BAGHDAD, Iraq (CNN) -- Gunmen broke into the house of a women's rights activist in the volatile northern Iraqi city of Kirkuk on Thursday and beheaded her, police said.
Iraqi Interior Ministry troops conduct inspections at a checkpoint in the southern Iraqi city of Basra in May.
The victim was identified as Nahla Hussain, the leader of the women's league of the Kurdish Communist Party. She was alone in the house at the time of her death.
It is not known what the circumstances were that led to the attack. Violence against women has been an ongoing problem in Iraq.
In an unrelated development, authorities this week seized between 20 and 30 Interior Ministry officials allegedly linked to an offshoot of Saddam Hussein's Baathist movement, a ministry spokesman said Thursday.
The arrests come ahead of next month's Iraqi provincial elections, a watershed event that's generating an uptick in civil unrest and political infighting.
The detained have links to the al-Awda party -- an underground successor to Hussein's Baath party, the movement that ruled Iraq for 35 years but later was banned after Hussein was overthrown in the 2003 U.S.-led invasion of Iraq.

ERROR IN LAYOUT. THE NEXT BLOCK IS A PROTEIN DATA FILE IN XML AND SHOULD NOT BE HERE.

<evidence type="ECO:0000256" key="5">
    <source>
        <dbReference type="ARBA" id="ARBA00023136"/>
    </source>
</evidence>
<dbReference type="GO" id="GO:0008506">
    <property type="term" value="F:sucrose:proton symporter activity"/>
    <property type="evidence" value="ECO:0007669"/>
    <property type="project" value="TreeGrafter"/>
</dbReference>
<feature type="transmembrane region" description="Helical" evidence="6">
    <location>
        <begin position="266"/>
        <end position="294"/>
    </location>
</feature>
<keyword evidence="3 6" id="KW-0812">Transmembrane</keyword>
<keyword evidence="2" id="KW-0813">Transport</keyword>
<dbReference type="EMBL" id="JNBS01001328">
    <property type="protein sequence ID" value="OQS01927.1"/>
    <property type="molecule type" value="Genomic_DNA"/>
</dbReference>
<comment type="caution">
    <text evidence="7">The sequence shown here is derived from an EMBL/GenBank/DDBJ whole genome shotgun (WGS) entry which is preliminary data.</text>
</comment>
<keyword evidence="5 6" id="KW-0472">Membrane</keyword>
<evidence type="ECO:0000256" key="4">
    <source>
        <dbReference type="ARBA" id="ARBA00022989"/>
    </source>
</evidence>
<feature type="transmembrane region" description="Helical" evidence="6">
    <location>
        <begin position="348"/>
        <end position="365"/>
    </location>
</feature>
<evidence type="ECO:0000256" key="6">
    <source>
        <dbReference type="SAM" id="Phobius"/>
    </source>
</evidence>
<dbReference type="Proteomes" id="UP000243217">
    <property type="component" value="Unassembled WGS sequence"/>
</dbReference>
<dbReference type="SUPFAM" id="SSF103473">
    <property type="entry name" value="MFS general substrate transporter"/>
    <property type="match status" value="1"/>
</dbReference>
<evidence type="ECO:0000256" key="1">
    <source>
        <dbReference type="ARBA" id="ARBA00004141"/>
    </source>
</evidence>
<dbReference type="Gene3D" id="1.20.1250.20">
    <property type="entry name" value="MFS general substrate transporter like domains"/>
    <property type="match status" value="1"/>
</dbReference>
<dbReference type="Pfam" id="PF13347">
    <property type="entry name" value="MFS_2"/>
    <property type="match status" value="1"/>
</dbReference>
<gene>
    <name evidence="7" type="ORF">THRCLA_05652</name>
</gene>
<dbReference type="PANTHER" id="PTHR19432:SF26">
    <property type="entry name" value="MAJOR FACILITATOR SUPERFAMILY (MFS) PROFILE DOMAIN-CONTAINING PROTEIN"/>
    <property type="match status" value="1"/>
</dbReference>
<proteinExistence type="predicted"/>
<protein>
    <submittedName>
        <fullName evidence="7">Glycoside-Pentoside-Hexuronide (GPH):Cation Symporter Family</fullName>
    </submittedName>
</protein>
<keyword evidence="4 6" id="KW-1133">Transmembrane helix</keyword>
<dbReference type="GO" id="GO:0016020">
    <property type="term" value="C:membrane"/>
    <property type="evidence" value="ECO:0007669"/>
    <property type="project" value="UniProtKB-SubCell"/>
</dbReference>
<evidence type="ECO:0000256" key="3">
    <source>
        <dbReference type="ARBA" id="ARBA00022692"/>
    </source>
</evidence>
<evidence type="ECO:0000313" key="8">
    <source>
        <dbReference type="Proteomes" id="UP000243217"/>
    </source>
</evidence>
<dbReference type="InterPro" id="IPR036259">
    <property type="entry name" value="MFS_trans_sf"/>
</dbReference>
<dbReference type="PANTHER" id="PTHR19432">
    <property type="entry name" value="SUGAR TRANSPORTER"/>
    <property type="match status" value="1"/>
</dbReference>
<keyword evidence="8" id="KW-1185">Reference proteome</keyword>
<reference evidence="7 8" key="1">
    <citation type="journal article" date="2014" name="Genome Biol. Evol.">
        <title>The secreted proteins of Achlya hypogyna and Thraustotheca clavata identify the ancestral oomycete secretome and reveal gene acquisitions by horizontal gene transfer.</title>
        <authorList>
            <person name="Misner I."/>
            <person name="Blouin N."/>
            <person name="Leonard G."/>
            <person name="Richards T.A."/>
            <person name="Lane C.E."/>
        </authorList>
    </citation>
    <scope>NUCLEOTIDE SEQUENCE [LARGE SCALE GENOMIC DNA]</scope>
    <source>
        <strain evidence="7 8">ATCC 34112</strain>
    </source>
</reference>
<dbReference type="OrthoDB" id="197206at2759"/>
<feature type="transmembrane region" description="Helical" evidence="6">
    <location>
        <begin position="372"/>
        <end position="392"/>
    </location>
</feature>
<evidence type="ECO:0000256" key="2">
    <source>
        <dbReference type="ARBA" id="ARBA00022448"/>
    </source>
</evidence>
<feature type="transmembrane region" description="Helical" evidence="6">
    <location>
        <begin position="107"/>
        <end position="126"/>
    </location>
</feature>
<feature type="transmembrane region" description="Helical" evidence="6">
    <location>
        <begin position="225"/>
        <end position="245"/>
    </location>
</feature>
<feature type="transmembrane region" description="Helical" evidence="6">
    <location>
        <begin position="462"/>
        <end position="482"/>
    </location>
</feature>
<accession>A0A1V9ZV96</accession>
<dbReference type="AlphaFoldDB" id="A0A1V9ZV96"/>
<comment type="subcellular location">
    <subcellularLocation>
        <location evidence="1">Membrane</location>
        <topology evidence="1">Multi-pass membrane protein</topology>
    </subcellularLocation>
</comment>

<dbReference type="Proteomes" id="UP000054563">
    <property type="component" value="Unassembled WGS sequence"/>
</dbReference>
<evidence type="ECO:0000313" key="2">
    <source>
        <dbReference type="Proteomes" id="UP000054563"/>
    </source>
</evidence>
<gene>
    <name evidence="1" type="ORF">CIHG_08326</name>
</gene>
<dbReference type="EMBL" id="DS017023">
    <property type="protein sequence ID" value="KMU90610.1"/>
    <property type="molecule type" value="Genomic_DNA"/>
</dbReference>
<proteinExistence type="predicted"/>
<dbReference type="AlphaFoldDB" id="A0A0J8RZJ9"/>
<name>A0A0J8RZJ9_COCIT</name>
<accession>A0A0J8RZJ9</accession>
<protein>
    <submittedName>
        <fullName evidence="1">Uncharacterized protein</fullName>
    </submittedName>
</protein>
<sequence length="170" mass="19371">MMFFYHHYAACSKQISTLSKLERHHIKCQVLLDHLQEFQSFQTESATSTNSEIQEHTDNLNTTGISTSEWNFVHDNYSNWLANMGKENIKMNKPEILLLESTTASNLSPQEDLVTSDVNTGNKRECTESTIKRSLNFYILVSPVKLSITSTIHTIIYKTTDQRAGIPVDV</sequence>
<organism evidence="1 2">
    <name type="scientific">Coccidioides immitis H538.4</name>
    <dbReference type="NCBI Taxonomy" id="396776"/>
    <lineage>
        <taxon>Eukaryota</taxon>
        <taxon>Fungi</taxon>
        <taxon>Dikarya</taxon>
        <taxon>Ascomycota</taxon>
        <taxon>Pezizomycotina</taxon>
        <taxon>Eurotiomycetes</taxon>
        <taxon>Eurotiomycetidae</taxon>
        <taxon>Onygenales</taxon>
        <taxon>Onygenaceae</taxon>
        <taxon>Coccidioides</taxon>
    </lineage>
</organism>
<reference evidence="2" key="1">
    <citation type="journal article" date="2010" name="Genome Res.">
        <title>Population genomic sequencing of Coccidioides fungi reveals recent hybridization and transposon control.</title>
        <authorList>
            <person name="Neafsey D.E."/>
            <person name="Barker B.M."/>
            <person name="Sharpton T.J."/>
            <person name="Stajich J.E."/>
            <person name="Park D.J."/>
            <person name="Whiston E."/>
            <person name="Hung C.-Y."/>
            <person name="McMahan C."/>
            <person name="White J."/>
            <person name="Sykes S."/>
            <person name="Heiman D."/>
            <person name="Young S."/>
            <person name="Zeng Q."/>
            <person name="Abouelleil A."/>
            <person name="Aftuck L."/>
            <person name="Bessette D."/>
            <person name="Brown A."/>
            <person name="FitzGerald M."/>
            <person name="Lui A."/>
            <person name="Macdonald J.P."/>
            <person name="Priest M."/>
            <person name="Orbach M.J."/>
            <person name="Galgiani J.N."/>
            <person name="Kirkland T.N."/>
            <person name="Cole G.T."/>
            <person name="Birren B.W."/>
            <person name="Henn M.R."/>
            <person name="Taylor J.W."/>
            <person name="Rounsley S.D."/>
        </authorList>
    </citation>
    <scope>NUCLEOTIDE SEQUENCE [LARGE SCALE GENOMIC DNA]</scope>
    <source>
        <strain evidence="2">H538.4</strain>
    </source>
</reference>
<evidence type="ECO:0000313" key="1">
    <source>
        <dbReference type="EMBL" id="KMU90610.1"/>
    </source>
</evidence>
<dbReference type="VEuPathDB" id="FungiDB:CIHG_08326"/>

There were no details about what the detained officials were accused of doing.
It is the latest problem facing the Interior Ministry -- which oversees policing, border enforcement and internal security but has been criticized by Iraqi and U.S. officials for its inefficiency, corruption, and infiltration by Shiite militia groups during the Sunni-Shiite violence in 2006 and 2007.
According to Maj. Gen. Abdul Karim Khalaf, an Interior Ministry spokesman, the highest-ranking person taken into custody was a brigadier general, and the others were low-ranking officers. He said 23 officers were detained, and judicial authorities were questioning them.
A second Interior Ministry official, who spoke on condition of anonymity, said at least 32 ministry employees were arrested between Monday and Wednesday, although he had no information about the reasons for the arrests.
The arrests, made inside and outside the ministry, were carried out by an elite force that reports directly to Prime Minister Nuri al-Maliki, the official said. Critics have accused al-Maliki of taking unilateral action against political rivals.
At least two generals, including Gen. Ahmed Taha Abu Ragheef, the head of the ministry's Internal Affairs department and a traffic police general, were among the arrested, the official said.Ragheef, appearing on state TV, denied the arrest and said he took part in the investigation that led to the arrests. Khalaf said Ragheef was not among those arrested.
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